Although inflation hiked at around 8.5% in March, many Americans feel that the inflation, when buying groceries, gas, and other items, is far higher than what the headlines state.
Earlier this month, the Labor Department released March’s inflation numbers. It was the steepest yearly rise since 1981. However, at 8.5%, most Americans feel the actual inflation rate for their everyday costs is much higher. The figures across headlines are generic, while actual inflation on basic needs continues to rise.
The Bureau of Labor Statistics stated that the average price of ground beef has gone up by almost 15% and bacon’s price rose around 23% in addition to the price of eggs going up by almost 26% with milk prices up by 17%, and so on. The price of fuel hiked by 71.5%, and utility gas cost went up around 23%.
However, these numbers mostly represent the inflation in urban America; the reality for middle America is far different.
In the Midwest, all uncooked beef products had a 38.2% price hike as compared to 25.4% in the urban areas. Boneless ham is 15% more expensive in the Midwest than it is in the cities. Chicken breast prices rose around 31% as compared to the 17.6% hike in the urban cities.
The investment firm Evercore ISI predicted that chicken breast prices will be 70% higher by the mid of 2022, in addition to pork and beef prices rising by 20%.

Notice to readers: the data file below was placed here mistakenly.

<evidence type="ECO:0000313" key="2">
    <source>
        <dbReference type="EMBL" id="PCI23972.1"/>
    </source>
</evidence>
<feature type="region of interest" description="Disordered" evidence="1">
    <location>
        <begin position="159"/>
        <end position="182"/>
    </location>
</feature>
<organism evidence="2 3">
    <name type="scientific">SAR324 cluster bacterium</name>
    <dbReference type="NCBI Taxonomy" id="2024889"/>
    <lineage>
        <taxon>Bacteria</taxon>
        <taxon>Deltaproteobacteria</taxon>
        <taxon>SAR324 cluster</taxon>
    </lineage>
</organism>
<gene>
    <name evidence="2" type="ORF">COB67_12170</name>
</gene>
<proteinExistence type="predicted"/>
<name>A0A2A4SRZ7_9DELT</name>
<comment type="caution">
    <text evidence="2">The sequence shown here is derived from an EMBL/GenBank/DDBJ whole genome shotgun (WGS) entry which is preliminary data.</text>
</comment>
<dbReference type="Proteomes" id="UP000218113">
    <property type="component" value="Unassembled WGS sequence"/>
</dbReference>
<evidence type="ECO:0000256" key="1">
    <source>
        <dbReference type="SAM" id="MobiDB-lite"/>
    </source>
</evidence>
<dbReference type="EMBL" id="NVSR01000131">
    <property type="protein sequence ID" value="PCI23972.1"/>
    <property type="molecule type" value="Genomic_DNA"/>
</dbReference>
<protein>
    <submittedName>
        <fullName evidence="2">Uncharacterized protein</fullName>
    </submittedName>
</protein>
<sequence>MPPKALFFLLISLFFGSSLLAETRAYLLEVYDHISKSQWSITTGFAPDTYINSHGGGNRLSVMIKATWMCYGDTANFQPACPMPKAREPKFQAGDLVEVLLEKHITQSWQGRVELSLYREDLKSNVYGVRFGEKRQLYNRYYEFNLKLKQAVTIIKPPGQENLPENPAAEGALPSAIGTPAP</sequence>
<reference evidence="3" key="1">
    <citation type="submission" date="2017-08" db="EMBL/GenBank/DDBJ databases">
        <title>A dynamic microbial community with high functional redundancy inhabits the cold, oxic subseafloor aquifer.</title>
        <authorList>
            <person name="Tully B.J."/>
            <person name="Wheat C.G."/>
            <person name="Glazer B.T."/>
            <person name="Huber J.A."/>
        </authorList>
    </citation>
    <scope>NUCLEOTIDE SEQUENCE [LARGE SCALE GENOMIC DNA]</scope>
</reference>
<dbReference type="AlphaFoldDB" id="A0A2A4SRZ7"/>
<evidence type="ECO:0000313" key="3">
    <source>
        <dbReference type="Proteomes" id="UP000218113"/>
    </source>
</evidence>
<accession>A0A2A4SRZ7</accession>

This is a phenomenon that many people have been experiencing in the midwest. They see the “8% inflation” headlines but notice their bills are mounting up. The Americans should not let the news media tell them inflation is good for everyday citizens because it’s not.
According to an Axios report, the statistics from the Labor Department reveal that many Americans, who are earning less than $40,000, couldn’t afford things like seafood and fresh meat, cars, and housing like they used to.
Since wages cannot keep up with the soaring prices, most Americans who do not get paychecks like politicians or millionaires are facing the worst consequences.
Bidenflation is severely impacting the lifestyle of the American consumers, but the mainstream media outlets are trying to downplay the rising prices by offering solutions like eating lentils or reducing expenditures.